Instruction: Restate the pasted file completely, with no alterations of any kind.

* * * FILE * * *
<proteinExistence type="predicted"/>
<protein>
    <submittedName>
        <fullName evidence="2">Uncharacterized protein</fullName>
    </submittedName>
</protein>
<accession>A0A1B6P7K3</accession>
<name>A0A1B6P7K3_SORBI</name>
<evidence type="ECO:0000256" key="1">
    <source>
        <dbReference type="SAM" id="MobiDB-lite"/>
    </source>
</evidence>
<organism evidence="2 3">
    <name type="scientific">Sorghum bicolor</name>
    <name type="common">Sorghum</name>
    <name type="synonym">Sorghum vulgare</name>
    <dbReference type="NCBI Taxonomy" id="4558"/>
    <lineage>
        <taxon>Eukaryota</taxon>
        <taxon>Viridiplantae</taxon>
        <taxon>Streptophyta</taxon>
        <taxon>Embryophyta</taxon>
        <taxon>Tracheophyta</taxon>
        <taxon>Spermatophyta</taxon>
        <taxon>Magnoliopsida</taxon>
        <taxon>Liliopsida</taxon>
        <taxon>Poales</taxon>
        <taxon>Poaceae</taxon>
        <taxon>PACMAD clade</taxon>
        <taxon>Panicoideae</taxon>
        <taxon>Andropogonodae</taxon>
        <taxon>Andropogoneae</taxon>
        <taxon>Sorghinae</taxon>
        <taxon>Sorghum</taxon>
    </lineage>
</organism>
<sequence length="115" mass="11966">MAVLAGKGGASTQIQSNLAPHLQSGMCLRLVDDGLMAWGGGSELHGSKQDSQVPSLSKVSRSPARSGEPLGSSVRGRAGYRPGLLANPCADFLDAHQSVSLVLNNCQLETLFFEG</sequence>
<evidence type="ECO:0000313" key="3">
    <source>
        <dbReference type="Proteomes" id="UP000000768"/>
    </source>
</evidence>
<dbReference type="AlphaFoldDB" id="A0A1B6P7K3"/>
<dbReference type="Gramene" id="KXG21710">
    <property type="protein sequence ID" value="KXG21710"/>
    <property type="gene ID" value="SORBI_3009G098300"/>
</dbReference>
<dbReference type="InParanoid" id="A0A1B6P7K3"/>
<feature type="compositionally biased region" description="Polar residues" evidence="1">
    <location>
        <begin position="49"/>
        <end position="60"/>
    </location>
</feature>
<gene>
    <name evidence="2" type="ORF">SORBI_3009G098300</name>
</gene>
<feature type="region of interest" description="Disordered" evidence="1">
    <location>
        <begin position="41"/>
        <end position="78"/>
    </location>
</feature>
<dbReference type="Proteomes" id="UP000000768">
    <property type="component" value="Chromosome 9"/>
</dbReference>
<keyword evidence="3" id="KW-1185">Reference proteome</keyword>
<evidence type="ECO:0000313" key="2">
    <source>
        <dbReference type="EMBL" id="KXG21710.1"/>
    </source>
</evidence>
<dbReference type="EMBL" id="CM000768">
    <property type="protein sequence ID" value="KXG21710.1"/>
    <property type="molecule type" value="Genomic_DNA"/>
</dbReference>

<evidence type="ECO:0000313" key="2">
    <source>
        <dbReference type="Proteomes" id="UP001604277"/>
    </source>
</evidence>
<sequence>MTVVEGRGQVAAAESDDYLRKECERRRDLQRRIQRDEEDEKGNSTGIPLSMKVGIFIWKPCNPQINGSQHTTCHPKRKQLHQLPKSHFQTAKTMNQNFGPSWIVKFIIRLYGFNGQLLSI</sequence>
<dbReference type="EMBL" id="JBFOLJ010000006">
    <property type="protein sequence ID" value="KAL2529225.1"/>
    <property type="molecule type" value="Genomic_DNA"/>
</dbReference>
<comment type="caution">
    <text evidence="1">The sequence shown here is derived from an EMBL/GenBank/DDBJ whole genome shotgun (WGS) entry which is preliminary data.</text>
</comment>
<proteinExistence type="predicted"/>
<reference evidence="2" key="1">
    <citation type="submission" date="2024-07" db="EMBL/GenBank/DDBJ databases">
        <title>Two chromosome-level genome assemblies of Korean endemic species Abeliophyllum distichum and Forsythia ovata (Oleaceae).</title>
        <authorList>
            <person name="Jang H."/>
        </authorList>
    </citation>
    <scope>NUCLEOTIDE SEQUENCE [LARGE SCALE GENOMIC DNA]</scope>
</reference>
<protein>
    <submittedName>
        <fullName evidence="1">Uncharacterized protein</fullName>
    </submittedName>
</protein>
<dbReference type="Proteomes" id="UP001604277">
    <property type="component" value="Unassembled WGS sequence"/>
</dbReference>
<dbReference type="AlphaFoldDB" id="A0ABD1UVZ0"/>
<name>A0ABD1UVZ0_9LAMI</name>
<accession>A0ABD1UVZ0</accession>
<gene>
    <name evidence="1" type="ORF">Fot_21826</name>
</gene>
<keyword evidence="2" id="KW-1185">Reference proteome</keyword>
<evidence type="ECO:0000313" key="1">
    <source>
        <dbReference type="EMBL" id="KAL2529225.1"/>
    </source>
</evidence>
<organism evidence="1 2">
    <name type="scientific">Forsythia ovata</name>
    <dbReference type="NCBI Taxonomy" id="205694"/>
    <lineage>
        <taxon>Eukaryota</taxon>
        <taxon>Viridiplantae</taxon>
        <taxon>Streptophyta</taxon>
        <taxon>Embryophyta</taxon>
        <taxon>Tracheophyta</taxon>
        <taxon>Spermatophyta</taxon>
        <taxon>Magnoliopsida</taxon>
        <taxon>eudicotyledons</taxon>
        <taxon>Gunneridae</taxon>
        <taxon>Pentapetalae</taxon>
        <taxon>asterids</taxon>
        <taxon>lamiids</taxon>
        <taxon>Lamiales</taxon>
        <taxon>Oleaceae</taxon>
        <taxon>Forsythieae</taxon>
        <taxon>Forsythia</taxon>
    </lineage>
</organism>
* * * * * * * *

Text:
<proteinExistence type="predicted"/>
<protein>
    <submittedName>
        <fullName evidence="2">Uncharacterized protein</fullName>
    </submittedName>
</protein>
<accession>A0A1B6P7K3</accession>
<name>A0A1B6P7K3_SORBI</name>
<evidence type="ECO:0000256" key="1">
    <source>
        <dbReference type="SAM" id="MobiDB-lite"/>
    </source>
</evidence>
<organism evidence="2 3">
    <name type="scientific">Sorghum bicolor</name>
    <name type="common">Sorghum</name>
    <name type="synonym">Sorghum vulgare</name>
    <dbReference type="NCBI Taxonomy" id="4558"/>
    <lineage>
        <taxon>Eukaryota</taxon>
        <taxon>Viridiplantae</taxon>
        <taxon>Streptophyta</taxon>
        <taxon>Embryophyta</taxon>
        <taxon>Tracheophyta</taxon>
        <taxon>Spermatophyta</taxon>
        <taxon>Magnoliopsida</taxon>
        <taxon>Liliopsida</taxon>
        <taxon>Poales</taxon>
        <taxon>Poaceae</taxon>
        <taxon>PACMAD clade</taxon>
        <taxon>Panicoideae</taxon>
        <taxon>Andropogonodae</taxon>
        <taxon>Andropogoneae</taxon>
        <taxon>Sorghinae</taxon>
        <taxon>Sorghum</taxon>
    </lineage>
</organism>
<sequence length="115" mass="11966">MAVLAGKGGASTQIQSNLAPHLQSGMCLRLVDDGLMAWGGGSELHGSKQDSQVPSLSKVSRSPARSGEPLGSSVRGRAGYRPGLLANPCADFLDAHQSVSLVLNNCQLETLFFEG</sequence>
<evidence type="ECO:0000313" key="3">
    <source>
        <dbReference type="Proteomes" id="UP000000768"/>
    </source>
</evidence>
<dbReference type="AlphaFoldDB" id="A0A1B6P7K3"/>
<dbReference type="Gramene" id="KXG21710">
    <property type="protein sequence ID" value="KXG21710"/>
    <property type="gene ID" value="SORBI_3009G098300"/>
</dbReference>
<dbReference type="InParanoid" id="A0A1B6P7K3"/>
<feature type="compositionally biased region" description="Polar residues" evidence="1">
    <location>
        <begin position="49"/>
        <end position="60"/>
    </location>
</feature>
<gene>
    <name evidence="2" type="ORF">SORBI_3009G098300</name>
</gene>
<feature type="region of interest" description="Disordered" evidence="1">
    <location>
        <begin position="41"/>
        <end position="78"/>
    </location>
</feature>
<dbReference type="Proteomes" id="UP000000768">
    <property type="component" value="Chromosome 9"/>
</dbReference>
<keyword evidence="3" id="KW-1185">Reference proteome</keyword>
<evidence type="ECO:0000313" key="2">
    <source>
        <dbReference type="EMBL" id="KXG21710.1"/>
    </source>
</evidence>
<dbReference type="EMBL" id="CM000768">
    <property type="protein sequence ID" value="KXG21710.1"/>
    <property type="molecule type" value="Genomic_DNA"/>
</dbReference>

<evidence type="ECO:0000313" key="2">
    <source>
        <dbReference type="Proteomes" id="UP001604277"/>
    </source>
</evidence>
<sequence>MTVVEGRGQVAAAESDDYLRKECERRRDLQRRIQRDEEDEKGNSTGIPLSMKVGIFIWKPCNPQINGSQHTTCHPKRKQLHQLPKSHFQTAKTMNQNFGPSWIVKFIIRLYGFNGQLLSI</sequence>
<dbReference type="EMBL" id="JBFOLJ010000006">
    <property type="protein sequence ID" value="KAL2529225.1"/>
    <property type="molecule type" value="Genomic_DNA"/>
</dbReference>
<comment type="caution">
    <text evidence="1">The sequence shown here is derived from an EMBL/GenBank/DDBJ whole genome shotgun (WGS) entry which is preliminary data.</text>
</comment>
<proteinExistence type="predicted"/>
<reference evidence="2" key="1">
    <citation type="submission" date="2024-07" db="EMBL/GenBank/DDBJ databases">
        <title>Two chromosome-level genome assemblies of Korean endemic species Abeliophyllum distichum and Forsythia ovata (Oleaceae).</title>
        <authorList>
            <person name="Jang H."/>
        </authorList>
    </citation>
    <scope>NUCLEOTIDE SEQUENCE [LARGE SCALE GENOMIC DNA]</scope>
</reference>
<protein>
    <submittedName>
        <fullName evidence="1">Uncharacterized protein</fullName>
    </submittedName>
</protein>
<dbReference type="Proteomes" id="UP001604277">
    <property type="component" value="Unassembled WGS sequence"/>
</dbReference>
<dbReference type="AlphaFoldDB" id="A0ABD1UVZ0"/>
<name>A0ABD1UVZ0_9LAMI</name>
<accession>A0ABD1UVZ0</accession>
<gene>
    <name evidence="1" type="ORF">Fot_21826</name>
</gene>
<keyword evidence="2" id="KW-1185">Reference proteome</keyword>
<evidence type="ECO:0000313" key="1">
    <source>
        <dbReference type="EMBL" id="KAL2529225.1"/>
    </source>
</evidence>
<organism evidence="1 2">
    <name type="scientific">Forsythia ovata</name>
    <dbReference type="NCBI Taxonomy" id="205694"/>
    <lineage>
        <taxon>Eukaryota</taxon>
        <taxon>Viridiplantae</taxon>
        <taxon>Streptophyta</taxon>
        <taxon>Embryophyta</taxon>
        <taxon>Tracheophyta</taxon>
        <taxon>Spermatophyta</taxon>
        <taxon>Magnoliopsida</taxon>
        <taxon>eudicotyledons</taxon>
        <taxon>Gunneridae</taxon>
        <taxon>Pentapetalae</taxon>
        <taxon>asterids</taxon>
        <taxon>lamiids</taxon>
        <taxon>Lamiales</taxon>
        <taxon>Oleaceae</taxon>
        <taxon>Forsythieae</taxon>
        <taxon>Forsythia</taxon>
    </lineage>
</organism>